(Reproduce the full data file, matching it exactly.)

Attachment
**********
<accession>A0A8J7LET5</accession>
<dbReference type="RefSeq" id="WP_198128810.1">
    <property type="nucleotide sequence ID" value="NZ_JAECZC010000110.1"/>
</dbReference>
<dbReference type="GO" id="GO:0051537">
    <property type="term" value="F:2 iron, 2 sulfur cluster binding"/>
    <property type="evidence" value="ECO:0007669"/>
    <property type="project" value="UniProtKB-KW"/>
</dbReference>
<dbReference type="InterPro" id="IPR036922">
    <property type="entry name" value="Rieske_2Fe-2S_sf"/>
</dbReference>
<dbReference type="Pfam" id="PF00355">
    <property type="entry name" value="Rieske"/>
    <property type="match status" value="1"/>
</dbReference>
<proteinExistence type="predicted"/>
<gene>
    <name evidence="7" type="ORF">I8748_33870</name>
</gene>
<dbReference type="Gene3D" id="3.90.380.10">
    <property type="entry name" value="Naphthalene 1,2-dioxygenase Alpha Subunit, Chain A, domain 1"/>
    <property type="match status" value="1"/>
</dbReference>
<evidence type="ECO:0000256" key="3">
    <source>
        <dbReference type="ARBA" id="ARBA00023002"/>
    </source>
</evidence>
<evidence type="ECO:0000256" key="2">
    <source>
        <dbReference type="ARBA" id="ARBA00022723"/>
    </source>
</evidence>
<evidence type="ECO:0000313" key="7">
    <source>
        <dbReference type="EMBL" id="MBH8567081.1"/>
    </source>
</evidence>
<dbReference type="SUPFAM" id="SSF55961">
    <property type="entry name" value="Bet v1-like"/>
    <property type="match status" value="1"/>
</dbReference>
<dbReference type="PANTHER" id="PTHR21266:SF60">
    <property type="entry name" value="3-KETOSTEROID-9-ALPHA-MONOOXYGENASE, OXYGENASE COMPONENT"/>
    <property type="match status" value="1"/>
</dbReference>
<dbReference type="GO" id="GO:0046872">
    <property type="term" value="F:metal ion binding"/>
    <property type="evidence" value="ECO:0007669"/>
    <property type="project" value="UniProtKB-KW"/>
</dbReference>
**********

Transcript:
<accession>A0A8J7LET5</accession>
<dbReference type="RefSeq" id="WP_198128810.1">
    <property type="nucleotide sequence ID" value="NZ_JAECZC010000110.1"/>
</dbReference>
<dbReference type="GO" id="GO:0051537">
    <property type="term" value="F:2 iron, 2 sulfur cluster binding"/>
    <property type="evidence" value="ECO:0007669"/>
    <property type="project" value="UniProtKB-KW"/>
</dbReference>
<dbReference type="InterPro" id="IPR036922">
    <property type="entry name" value="Rieske_2Fe-2S_sf"/>
</dbReference>
<dbReference type="Pfam" id="PF00355">
    <property type="entry name" value="Rieske"/>
    <property type="match status" value="1"/>
</dbReference>
<proteinExistence type="predicted"/>
<gene>
    <name evidence="7" type="ORF">I8748_33870</name>
</gene>
<dbReference type="Gene3D" id="3.90.380.10">
    <property type="entry name" value="Naphthalene 1,2-dioxygenase Alpha Subunit, Chain A, domain 1"/>
    <property type="match status" value="1"/>
</dbReference>
<evidence type="ECO:0000256" key="3">
    <source>
        <dbReference type="ARBA" id="ARBA00023002"/>
    </source>
</evidence>
<evidence type="ECO:0000256" key="2">
    <source>
        <dbReference type="ARBA" id="ARBA00022723"/>
    </source>
</evidence>
<evidence type="ECO:0000313" key="7">
    <source>
        <dbReference type="EMBL" id="MBH8567081.1"/>
    </source>
</evidence>
<dbReference type="SUPFAM" id="SSF55961">
    <property type="entry name" value="Bet v1-like"/>
    <property type="match status" value="1"/>
</dbReference>
<dbReference type="PANTHER" id="PTHR21266:SF60">
    <property type="entry name" value="3-KETOSTEROID-9-ALPHA-MONOOXYGENASE, OXYGENASE COMPONENT"/>
    <property type="match status" value="1"/>
</dbReference>
<dbReference type="GO" id="GO:0046872">
    <property type="term" value="F:metal ion binding"/>
    <property type="evidence" value="ECO:0007669"/>
    <property type="project" value="UniProtKB-KW"/>
</dbReference>